You aren’t required to use the new FMLA forms. You can continue to use the previous versions (set to expire on August 31, 2021) or your own custom forms. For certifications, accept the required information in any form provided, but remember you can ask for additional details if necessary and appropriate.

You can use your own forms, but be careful. Be sure to include all the information you’re required to tell employees. Don’t ask them for more information than the regulations allow.

Don’t send any completed forms to the DOL. They should be given to employees or kept in your files. (The department won’t ask to see the forms unless it begins some type of investigation.)

Finally, the forms don’t apply to requests for leave under the Families First Coronavirus Response Act (FFCRA). Under the FFCRA’s expansion of the FMLA, an employee may be entitled to 12 weeks of paid leave because the COVID-19 pandemic has closed the school or daycare facility of the employee’s child. The documentation requirements for FFCRA leave are different.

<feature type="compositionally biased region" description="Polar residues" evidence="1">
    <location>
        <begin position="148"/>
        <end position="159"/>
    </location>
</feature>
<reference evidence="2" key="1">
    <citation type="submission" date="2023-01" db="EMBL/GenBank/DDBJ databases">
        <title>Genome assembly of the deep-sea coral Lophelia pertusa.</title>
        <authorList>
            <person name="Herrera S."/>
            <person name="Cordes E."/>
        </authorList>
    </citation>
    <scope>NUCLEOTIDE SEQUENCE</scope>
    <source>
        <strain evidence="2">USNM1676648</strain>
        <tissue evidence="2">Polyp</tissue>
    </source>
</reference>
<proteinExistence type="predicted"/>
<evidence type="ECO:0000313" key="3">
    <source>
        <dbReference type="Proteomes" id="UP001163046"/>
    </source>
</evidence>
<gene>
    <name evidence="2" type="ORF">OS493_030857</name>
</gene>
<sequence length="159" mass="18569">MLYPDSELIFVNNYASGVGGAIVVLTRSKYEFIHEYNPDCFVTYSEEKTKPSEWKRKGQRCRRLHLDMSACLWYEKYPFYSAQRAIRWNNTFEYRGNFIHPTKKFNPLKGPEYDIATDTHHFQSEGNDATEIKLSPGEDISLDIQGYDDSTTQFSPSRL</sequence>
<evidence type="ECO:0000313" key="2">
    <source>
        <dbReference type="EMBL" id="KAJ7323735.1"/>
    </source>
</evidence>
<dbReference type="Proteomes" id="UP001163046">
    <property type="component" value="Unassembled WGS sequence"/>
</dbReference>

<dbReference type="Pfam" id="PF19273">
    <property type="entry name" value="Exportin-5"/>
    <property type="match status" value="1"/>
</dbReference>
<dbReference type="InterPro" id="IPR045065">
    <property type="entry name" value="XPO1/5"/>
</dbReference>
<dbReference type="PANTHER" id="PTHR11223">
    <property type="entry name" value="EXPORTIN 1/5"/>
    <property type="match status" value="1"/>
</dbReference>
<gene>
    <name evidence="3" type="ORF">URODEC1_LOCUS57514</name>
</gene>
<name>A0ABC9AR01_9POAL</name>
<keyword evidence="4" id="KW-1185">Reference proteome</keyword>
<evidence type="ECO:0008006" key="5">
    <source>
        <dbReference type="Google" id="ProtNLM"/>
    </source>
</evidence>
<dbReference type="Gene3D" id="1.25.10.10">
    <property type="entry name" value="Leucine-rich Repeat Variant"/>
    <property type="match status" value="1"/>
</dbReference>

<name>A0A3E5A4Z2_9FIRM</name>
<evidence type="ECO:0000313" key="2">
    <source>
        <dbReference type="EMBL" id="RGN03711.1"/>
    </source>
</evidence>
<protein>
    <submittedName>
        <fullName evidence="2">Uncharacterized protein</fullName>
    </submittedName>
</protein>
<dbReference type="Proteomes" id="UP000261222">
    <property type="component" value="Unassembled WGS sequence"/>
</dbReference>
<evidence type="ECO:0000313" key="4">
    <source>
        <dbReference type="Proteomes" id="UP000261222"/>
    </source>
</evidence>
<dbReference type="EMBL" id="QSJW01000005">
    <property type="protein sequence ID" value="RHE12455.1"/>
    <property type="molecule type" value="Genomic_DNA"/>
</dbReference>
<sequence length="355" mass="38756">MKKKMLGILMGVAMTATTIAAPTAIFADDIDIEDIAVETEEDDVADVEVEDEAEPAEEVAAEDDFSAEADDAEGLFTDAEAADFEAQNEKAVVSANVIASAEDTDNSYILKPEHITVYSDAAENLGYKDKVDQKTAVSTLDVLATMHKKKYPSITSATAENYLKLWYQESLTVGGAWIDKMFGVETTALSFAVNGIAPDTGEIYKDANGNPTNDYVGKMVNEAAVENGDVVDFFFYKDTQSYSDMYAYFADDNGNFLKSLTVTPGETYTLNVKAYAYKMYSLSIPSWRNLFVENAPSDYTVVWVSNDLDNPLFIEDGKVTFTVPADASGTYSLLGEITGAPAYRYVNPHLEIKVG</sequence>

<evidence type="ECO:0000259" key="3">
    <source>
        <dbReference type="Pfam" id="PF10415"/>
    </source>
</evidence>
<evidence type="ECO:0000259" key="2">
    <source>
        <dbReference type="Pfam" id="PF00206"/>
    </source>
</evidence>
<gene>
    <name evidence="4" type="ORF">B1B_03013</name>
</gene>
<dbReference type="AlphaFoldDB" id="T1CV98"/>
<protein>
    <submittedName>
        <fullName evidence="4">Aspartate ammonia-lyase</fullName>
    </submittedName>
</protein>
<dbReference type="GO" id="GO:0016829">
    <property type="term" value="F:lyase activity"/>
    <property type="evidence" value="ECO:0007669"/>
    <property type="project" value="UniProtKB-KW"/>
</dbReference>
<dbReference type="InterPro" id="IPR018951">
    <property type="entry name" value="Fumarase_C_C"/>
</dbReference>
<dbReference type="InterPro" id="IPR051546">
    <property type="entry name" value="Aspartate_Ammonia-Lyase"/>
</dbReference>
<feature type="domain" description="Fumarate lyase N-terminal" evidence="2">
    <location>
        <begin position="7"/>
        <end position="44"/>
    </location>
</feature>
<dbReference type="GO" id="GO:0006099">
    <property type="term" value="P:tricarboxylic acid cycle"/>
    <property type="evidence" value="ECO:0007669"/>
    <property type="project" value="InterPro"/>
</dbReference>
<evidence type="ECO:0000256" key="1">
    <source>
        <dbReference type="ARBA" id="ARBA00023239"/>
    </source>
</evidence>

How to Find New Forms

Here are links to seven new FMLA forms:

  • Form WH-381: notice of eligibility and rights and responsibilities;
  • Form WH-382: designation notice;
  • Form WH-380-E: certifications for employee’s serious health condition;
  • Form WH-380-F: certification for family member’s serious health condition;
  • Form WH-384: qualifying exigency certification;
  • Form WH-385: certification for military caregiver of current servicemember; and
  • Form WH-385-V: certification for military caregiver of veteran.

Lauren A. Smith is an attorney with Lanier Ford Shaver & Payne P.C. in Huntsville, Alabama. She represents businesses and municipalities in a wide range of litigation matters, including employment discrimination and retaliation. You can reach her at